Traditional Wushu alantang
Traditional Kung Fu
“Wu” = Military or Martial,”Shu”= Art
(Chinese: 功夫; pinyin: gōngfu; “Hard Work”)
Traditional Kung-Fu is the basis of Contemporary Wushu. “Kung-Fu”, which translates literally as “Hard Work” is the popular term in Southern China and the western world that refers to the Chinese Martial Arts. When first brought to the western world by the likes of Bruce Lee, the term stuck and has been used as recognition to the Chinese Martial Arts but is now used more often to relate to the traditional forms of the Chinese Martial Arts than it is to relate to competitive style “Wushu”.
While Wushu as a competitive sport encompasses a very detailed structure of rules and regulations, Traditional Kung-Fu is identified through lineage and history of both the teachers of the styles and the documented origins of the styles. Typically created and taught through the generations by family clans and “disciples” of the arts, Traditional Kung-Fu or Traditional Wushu reflects a great deal upon the direct applications of movements and techniques for combat and practical use. Many of the movements have traditionally been based on animals and elements of the earth.
Currently, Traditional Kung Fu is as popular as ever and are the most practiced forms of Wushu in the world. There are literally hundreds of styles and thousands of lineages to each form or style of Kung-Fu, which is one of the reasons contemporary wushu was created. To have a structured and widely recognized system of coaching and training the Chinese Martial Arts.
Popular forms and styles of Traditional Kung-Fu or Traditional Wushu include:
– Hung Gar
– Wing Chun
– Choy Lay Fut
– Praying Mantis
– Pi Gua (Eight Diagram)
– Eagle Claw, and many more…
Many of these forms of Traditional Kung-Fu have also been adapted into the competitions of Contemporary Wushu, whereas the most prominent movements and techniques have been utilized to create standard or defined routines under the contemporary system.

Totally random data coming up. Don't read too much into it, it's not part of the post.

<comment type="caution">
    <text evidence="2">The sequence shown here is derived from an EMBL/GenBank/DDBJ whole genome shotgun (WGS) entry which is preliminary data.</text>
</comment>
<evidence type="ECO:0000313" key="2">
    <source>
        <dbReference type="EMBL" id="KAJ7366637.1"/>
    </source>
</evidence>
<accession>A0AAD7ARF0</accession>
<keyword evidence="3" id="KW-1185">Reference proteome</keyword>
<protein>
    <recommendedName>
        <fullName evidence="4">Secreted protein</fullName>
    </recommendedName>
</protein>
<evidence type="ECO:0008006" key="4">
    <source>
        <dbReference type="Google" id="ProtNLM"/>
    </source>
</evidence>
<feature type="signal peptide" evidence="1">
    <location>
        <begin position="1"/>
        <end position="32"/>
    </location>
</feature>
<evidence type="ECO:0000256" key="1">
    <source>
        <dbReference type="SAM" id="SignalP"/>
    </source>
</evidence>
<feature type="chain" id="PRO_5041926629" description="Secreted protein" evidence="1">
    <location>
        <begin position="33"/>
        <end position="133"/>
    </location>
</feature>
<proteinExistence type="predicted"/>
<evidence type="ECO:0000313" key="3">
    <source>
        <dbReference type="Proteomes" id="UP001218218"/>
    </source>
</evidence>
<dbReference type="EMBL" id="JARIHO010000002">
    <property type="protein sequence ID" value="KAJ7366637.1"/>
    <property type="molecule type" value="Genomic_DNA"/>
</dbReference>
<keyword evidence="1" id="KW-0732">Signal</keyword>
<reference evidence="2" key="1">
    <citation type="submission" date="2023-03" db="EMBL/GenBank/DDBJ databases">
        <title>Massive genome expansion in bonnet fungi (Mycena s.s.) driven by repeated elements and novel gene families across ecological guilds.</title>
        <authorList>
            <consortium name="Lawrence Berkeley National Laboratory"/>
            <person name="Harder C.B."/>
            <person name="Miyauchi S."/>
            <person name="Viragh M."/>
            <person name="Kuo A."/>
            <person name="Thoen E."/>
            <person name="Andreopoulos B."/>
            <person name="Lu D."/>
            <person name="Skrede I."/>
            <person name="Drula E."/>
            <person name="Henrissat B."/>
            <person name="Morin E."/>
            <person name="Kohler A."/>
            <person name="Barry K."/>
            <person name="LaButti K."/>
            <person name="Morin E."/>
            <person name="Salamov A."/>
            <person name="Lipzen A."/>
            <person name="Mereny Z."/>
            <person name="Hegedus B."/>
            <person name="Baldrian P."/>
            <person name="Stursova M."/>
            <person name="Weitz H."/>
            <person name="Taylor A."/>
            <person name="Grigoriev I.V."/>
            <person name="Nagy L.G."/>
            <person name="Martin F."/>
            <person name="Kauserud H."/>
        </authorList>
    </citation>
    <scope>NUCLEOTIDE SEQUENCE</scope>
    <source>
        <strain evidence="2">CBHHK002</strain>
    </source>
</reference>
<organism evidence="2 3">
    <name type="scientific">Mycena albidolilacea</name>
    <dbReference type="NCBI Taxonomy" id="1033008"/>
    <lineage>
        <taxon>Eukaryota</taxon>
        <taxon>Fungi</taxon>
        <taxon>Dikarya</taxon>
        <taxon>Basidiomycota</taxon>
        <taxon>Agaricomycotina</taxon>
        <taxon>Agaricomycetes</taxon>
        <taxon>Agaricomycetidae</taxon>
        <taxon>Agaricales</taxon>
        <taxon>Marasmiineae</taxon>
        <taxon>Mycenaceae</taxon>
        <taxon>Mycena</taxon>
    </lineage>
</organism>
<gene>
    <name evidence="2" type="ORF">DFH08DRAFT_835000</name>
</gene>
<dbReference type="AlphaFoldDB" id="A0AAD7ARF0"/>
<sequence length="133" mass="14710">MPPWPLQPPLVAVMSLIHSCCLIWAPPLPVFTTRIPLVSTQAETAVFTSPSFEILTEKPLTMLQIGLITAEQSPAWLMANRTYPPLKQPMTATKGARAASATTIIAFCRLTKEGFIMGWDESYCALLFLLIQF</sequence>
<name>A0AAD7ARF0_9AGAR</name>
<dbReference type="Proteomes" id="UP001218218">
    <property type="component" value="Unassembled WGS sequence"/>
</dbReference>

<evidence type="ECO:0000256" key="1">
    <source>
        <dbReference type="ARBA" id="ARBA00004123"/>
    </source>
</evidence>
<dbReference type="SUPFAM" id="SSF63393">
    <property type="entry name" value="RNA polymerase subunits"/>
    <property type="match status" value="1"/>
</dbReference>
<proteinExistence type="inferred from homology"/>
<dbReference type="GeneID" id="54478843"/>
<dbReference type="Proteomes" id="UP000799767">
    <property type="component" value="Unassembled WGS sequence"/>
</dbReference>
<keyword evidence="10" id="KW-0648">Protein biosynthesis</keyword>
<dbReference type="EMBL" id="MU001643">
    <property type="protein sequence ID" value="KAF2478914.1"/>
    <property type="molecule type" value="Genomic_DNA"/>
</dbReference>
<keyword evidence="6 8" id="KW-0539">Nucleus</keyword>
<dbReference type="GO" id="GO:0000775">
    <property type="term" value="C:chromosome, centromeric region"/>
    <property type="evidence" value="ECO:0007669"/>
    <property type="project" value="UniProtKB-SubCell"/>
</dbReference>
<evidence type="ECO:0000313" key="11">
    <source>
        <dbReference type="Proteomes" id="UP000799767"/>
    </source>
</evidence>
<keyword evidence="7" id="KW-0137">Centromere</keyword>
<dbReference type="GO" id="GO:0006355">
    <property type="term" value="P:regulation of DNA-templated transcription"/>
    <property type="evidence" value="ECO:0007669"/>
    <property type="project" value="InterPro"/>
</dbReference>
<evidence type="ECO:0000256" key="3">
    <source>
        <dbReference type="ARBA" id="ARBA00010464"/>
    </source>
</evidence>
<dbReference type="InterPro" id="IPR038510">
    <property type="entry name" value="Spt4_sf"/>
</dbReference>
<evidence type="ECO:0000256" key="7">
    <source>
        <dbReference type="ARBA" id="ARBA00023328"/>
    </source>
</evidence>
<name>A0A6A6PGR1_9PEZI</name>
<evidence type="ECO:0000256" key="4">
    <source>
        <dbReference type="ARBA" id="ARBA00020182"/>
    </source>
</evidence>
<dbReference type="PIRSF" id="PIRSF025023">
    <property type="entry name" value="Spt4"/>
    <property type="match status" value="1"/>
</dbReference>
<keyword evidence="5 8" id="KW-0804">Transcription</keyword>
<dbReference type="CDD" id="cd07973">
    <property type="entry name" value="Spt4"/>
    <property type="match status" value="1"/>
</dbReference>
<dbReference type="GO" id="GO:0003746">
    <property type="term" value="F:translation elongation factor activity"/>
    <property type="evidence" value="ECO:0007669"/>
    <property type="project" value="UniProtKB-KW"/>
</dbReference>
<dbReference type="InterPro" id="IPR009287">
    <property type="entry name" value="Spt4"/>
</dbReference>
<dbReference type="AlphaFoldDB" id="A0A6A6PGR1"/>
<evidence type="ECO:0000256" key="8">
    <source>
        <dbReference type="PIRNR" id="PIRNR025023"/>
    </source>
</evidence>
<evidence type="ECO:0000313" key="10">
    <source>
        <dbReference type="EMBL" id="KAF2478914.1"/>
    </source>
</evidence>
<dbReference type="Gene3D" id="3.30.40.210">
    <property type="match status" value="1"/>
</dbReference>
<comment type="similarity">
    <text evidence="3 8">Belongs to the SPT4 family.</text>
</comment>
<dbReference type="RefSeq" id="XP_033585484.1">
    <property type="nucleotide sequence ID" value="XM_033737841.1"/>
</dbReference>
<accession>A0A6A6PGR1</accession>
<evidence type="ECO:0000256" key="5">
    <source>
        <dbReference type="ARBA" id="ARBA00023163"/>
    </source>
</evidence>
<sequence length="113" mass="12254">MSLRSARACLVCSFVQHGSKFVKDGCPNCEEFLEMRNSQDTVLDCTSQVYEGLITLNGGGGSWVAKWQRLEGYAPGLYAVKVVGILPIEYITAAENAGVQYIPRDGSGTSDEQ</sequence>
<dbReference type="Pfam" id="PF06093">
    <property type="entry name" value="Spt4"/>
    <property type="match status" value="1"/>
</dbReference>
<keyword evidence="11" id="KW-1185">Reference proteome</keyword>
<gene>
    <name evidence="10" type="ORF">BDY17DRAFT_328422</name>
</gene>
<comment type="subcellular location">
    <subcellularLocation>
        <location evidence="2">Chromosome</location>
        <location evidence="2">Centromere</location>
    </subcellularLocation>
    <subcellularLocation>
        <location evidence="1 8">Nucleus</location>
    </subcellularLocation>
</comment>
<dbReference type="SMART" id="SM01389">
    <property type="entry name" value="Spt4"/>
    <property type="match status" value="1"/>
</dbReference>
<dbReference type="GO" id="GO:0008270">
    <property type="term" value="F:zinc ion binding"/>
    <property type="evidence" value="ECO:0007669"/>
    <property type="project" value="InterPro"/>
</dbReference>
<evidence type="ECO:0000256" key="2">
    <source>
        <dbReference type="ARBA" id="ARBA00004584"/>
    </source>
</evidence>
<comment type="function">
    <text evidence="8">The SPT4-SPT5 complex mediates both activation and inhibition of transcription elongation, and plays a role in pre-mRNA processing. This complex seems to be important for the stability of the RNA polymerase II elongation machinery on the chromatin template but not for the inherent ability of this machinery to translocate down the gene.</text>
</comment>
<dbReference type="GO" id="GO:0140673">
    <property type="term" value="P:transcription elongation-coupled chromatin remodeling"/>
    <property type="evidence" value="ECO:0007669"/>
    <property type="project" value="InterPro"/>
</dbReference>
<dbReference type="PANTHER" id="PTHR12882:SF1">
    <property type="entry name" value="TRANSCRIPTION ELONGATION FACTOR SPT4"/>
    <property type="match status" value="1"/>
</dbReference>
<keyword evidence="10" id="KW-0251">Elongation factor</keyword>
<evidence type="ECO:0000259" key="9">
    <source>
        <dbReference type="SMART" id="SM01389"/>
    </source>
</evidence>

Traditional Tai Chi
“Wu” = Military or Martial,”Shu”= Art
(Chinese: 太極拳; pinyin: taiji; “Supreme Ultimate”)
Tai Chi or recognized in mandarin as “Taiji” in modern wushu
5 Main Schools [Styles] of Tai Chi: Yang / Chen / Wu / Hao / Sun Following the mandarin term of “Taiji”, Traditional Tai Chi is the most popular form of wushu practiced by millions of people around the world with no limits of age, gender or abilities. The modern competitive taiji routines are based on the five (5) most common schools of Tai Chi: Yang Style, Chen Style, Wu Style, Hao Style and Sun Style. Each of these 5 styles is named from the family that has practiced, taught, and passed it on to later generations. “Tai Chi” is a contraction of the more traditional term “Tai Chi Chuan”. Chuan is a general term that can be translated as “martial discipline”, or “boxing”. The physical techniques of tai chi are characterized by the use of leverage, coordination and relaxation to neutralize or to initiate attacks. The study of tai chi is traditionally broken up into 3 beneficial elements, for health; for serenity; and for self-defence.The slow motions one usually identifies as Tai Chi Chuan are known as “The Form” or “The Chuan”. This is a series of movements that may last from 10 minutes to 1/2 hour. The Form is very important and is the basis for training in Tai Chi Chuan. The form has aspects of health, martial arts and meditation. However it is still only a part of the complete training in the art. The martial aspect of The Form is not readily apparent to the uninitiated. A simple answer could be “You must be able to do it slow before you can expect to do it fast”, but there is much more to it than that. Besides the obvious martial benefits of balance, co-ordination, and looseness The Form also cultivates qualities like a relaxed focused mind and healthy resilient body. It trains the core motion and reactions of the practitioner, increasing the person’s martial potential. The Form also contains, in its movements, a myriad of martial applications and the elements of power generation. These are hidden from an untrained observer in much the same way that fine poetry will not be revealed to someone who has not learned the language yet.The Form is the basis of Tai Chi Chuan but “Push Hands” is considered the “gateway into martial arts”. There are also other martial exercises beyond Push Hands. The confusion about Tai chi Chuan being a martial art has probably arisen in part because many Tai Chi Chuan schools only practice The Form and exercises focused on health and meditation. This may be because the founder of the school has not learned the martial practices or that the students do not have the desire or have progressed far enough to learn them.